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indramani Das and ors. Vs. Lokenath Das and ors. - Court Judgment

LegalCrystal Citation
SubjectProperty
CourtOrissa High Court
Decided On
Case NumberSecond Appeal No. 121 of 1946
Judge
Reported inAIR1953Ori98
ActsCode of Civil Procedure (CPC) , 1908 - Sections 100 and 101
Appellantindramani Das and ors.
RespondentLokenath Das and ors.
Appellant AdvocateB. Mohapatra, Adv.
Respondent AdvocateA.N. Purohit, Adv.
DispositionAppeal partly allowed
Excerpt:
.....glt 406, approved. new india assurance co. ltd. v birendra mohan de, 1995 (2) gau lt 218 (db) and union of india v smt gita banik, 1996 (2) glt 246, are not good law]. - this clearly shows that she was in possession of half the properties by virtue of her position as the widow of hadibandhu in her own right and enjoying a widow's estate. the learned subordinate judge has discussed the oral and documentary evidence in great detail, and we are satisfied that his finding with regard to these properties is unassailable......took place. the trial court found that hadibandhu was divided from banamali when he died and that panu died when he was living joint with his two brothers. he accordingly decreed the plaintiff's suit. the appellate court, however, differing from the findings of the trial court, held that hadibandhu was undivided from banamali and that panu was divided. the learned subordinate judge accordingly directed the dismissal of the plaintiff's suit.3. in second appeal, it is contended by mr. mohapatra, learned counsel for the plaintiff-appellants, that the finding of the lower appellate court with regard to the status of hadibandhu is erroneous as it drew a wrong inference from exhibit 10, the settlement record of the year 1911. this document shows that udiya, widow of hadibandhu, had been.....
Judgment:

Panigrahi, J.

1. The plaintiffs are the appellants. Plaintiffs Indramani Das and Gangadhar Das are two brothers, while plaintiff Champa Dibya is their sister-in-law. Their case is that Banaraali, father of Indramani and Gangadhar (plaintiffs 1 and 2) left three sons, Mahani, Padan and Panu. Plaintiffs 1 and 2 are the sons of Mahani while, plaintiff 3, Champa Dibya, is the widow of Jadu, the deceased son of Padan. Defendant 4, Nisha-mani is the widow of Panu. Defendant 4 executed a sale deed in favour of defendants 1, 2 and 3 on 20-4-43 conveying not only her one-third interest in respect of the properties left by her husband but also purporting to sell her one-third interest in the properties left by Hadibandhu (brother of Banamali) who died without leaving any issues. It is admitted that Hadibandhu died about 40 years ago, while Banamali died about 30 years ago.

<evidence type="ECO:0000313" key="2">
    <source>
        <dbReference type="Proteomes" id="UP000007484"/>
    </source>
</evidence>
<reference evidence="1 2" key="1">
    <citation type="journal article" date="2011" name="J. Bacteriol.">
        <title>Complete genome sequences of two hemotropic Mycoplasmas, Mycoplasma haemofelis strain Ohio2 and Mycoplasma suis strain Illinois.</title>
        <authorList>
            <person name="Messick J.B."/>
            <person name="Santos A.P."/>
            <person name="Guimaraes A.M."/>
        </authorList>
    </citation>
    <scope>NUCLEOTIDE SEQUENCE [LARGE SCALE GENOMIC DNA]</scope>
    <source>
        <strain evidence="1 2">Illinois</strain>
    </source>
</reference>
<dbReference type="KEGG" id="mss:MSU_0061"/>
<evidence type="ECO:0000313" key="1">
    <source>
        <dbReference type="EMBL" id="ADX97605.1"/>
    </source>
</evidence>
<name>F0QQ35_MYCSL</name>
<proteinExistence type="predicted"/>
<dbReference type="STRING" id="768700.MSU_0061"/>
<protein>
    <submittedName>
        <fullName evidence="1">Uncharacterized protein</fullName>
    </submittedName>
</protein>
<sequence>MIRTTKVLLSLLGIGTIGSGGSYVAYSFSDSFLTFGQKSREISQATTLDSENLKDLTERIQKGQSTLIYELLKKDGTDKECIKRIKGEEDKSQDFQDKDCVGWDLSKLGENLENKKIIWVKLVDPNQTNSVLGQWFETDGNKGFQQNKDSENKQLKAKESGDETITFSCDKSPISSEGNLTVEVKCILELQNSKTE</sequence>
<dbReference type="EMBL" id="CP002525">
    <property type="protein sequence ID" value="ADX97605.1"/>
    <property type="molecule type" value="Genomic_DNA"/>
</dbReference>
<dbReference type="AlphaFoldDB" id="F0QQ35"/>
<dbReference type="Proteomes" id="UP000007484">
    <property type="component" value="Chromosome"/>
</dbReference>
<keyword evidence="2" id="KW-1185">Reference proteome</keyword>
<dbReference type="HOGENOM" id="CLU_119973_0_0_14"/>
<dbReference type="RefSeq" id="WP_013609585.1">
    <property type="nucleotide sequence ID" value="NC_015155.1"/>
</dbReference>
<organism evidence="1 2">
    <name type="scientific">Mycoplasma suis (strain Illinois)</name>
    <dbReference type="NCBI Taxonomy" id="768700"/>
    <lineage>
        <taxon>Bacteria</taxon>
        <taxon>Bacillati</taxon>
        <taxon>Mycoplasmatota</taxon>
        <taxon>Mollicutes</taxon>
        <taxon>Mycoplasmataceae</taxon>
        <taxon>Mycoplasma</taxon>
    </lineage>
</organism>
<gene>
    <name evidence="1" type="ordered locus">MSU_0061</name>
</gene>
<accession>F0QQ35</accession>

2. The Courts below came to different conclusions with regard to the question as to whether Hadibandhu died in a state of joint-ness with Banamali or whether he was divided at the time of his death. Another fact in issue was whether Panu, husband of defendant 4 died divided from his two brothers Mahani and Padan, and if so when that division took place. The trial Court found that Hadibandhu was divided from Banamali when he died and that Panu died when he was living joint with his two brothers. He accordingly decreed the plaintiff's suit. The appellate Court, however, differing from the findings of the trial Court, held that Hadibandhu was undivided from Banamali and that Panu was divided. The learned Subordinate Judge accordingly directed the dismissal of the plaintiff's suit.